Moviegoer: Unifying Features

This is part of a series describing the development of Moviegoer, a multi-disciplinary data science project with the lofty goal of teaching machines how to “watch” movies and interpret emotion and antecedents (behavioral cause/effect).

We’ve pored over the three basic elements of a movie file: the visuals, audio, and subtitles, and now it’s time to bring them all together. We’ve been extracting features from each of the three streams of data, but if we tie them together, they can reinforce one another. We’re getting closer to building a small prototype of a machine that can “watch” a movie.

In Booksmart (2019), this karaoke scene has red as a dominant RGB color, only contains musical dialogue, and has audio distinctly shaped as “in-universe” sound, tinnier than a music track overlaid on the soundtrack

Let’s take a look at the four categories of comprehension we’ve previously defined — these are four types of knowledge needed to understand a film. We can see how we can use features from all three data streams in each.

Structure

A film can be broken down into individual, self-contained scenes. There are a few clues to that will tip us off to scene boundaries. There’s usually a bit of “breathing room” after the previous scene. It may start with an establishing shot, such as a shot of a restaurant exterior if the scene will take place inside. This establishing shot might be accompanied by sound effects (and labeled subtitles), like “crickets chirping” or “indistinct chatter”. We can also look for stretches of time without dialogue. If the subtitles go ten seconds without any dialogue, this might be a scene boundary. We can also look for the building block of movies, the two-character dialogue scene, by looking for shot/reverse-shot patterns with facial recognition.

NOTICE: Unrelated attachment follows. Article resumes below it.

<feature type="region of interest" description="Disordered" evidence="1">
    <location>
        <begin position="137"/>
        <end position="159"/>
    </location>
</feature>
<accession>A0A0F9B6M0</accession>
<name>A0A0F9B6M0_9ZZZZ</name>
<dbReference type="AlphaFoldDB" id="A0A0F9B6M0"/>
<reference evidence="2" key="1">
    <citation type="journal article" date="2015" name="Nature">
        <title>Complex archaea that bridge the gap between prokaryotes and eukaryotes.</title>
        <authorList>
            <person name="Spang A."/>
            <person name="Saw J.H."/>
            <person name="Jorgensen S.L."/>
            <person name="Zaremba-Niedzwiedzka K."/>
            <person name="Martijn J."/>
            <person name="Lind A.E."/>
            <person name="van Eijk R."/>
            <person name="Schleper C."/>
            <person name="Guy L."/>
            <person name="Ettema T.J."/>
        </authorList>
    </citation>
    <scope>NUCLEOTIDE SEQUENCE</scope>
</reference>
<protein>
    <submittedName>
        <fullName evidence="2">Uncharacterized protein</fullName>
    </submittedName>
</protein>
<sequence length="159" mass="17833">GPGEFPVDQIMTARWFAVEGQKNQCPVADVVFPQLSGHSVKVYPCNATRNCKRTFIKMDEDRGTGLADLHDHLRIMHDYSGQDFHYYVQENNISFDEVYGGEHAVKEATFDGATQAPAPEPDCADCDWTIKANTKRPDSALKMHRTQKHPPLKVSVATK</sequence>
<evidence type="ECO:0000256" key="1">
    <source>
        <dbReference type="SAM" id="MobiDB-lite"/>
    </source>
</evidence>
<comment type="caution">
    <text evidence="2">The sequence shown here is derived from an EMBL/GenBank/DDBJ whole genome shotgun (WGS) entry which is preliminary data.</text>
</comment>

Characters

We can use facial recognition and speech recognition libraries to identify faces and voices. With proper clustering techniques, we can identify these faces and voices throughout the entire film. We can use the subtitles to assign character names to these faces and voices, looking for things like self-introductions “My name is Adam” or direct-addresses “How are you, Violet?” Advanced facial recognition libraries can even tell us age, race, and emotional state of these characters.

Plot and Events

We can attribute dialogue to characters, with clever use of subtitle and onscreen visual clues. Once we figure out what each character is saying, we can determine what they’re talking about, which might be of importance to them. We can also look for clues of where the current scene takes place, like “elevator dings” in the subtitles, or talk about ordering with a waiter in a restaurant.

Emotional and Style Features

We can guess the emotional energy of a scene by looking at the visuals and listening to the audio. Stylized scenes might be full of flashy lights and specific color schemes. Montages might be free of dialogue, and feature rapid cuts. A scene’s music might have clues, and we may look into identifying its tempo, scale, and tone.

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Unlocking the emotional knowledge hidden within the world of cinema.